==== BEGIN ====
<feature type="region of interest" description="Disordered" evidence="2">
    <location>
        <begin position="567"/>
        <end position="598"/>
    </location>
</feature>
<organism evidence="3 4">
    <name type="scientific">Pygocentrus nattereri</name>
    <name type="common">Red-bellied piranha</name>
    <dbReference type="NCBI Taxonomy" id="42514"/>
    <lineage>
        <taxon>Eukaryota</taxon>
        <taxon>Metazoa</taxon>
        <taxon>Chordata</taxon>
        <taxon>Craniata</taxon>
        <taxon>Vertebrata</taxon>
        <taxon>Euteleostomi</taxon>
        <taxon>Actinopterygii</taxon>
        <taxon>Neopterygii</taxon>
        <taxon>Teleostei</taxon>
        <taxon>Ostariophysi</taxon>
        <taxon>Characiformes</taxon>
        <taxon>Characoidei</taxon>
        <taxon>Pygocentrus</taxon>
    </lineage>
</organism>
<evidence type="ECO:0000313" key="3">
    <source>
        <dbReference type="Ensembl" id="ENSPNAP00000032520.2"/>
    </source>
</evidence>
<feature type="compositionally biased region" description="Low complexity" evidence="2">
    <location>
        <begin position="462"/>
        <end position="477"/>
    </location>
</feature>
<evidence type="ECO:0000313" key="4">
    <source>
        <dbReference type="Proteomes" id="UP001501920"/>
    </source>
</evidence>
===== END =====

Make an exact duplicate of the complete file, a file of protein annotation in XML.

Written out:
<feature type="region of interest" description="Disordered" evidence="2">
    <location>
        <begin position="567"/>
        <end position="598"/>
    </location>
</feature>
<organism evidence="3 4">
    <name type="scientific">Pygocentrus nattereri</name>
    <name type="common">Red-bellied piranha</name>
    <dbReference type="NCBI Taxonomy" id="42514"/>
    <lineage>
        <taxon>Eukaryota</taxon>
        <taxon>Metazoa</taxon>
        <taxon>Chordata</taxon>
        <taxon>Craniata</taxon>
        <taxon>Vertebrata</taxon>
        <taxon>Euteleostomi</taxon>
        <taxon>Actinopterygii</taxon>
        <taxon>Neopterygii</taxon>
        <taxon>Teleostei</taxon>
        <taxon>Ostariophysi</taxon>
        <taxon>Characiformes</taxon>
        <taxon>Characoidei</taxon>
        <taxon>Pygocentrus</taxon>
    </lineage>
</organism>
<evidence type="ECO:0000313" key="3">
    <source>
        <dbReference type="Ensembl" id="ENSPNAP00000032520.2"/>
    </source>
</evidence>
<feature type="compositionally biased region" description="Low complexity" evidence="2">
    <location>
        <begin position="462"/>
        <end position="477"/>
    </location>
</feature>
<evidence type="ECO:0000313" key="4">
    <source>
        <dbReference type="Proteomes" id="UP001501920"/>
    </source>
</evidence>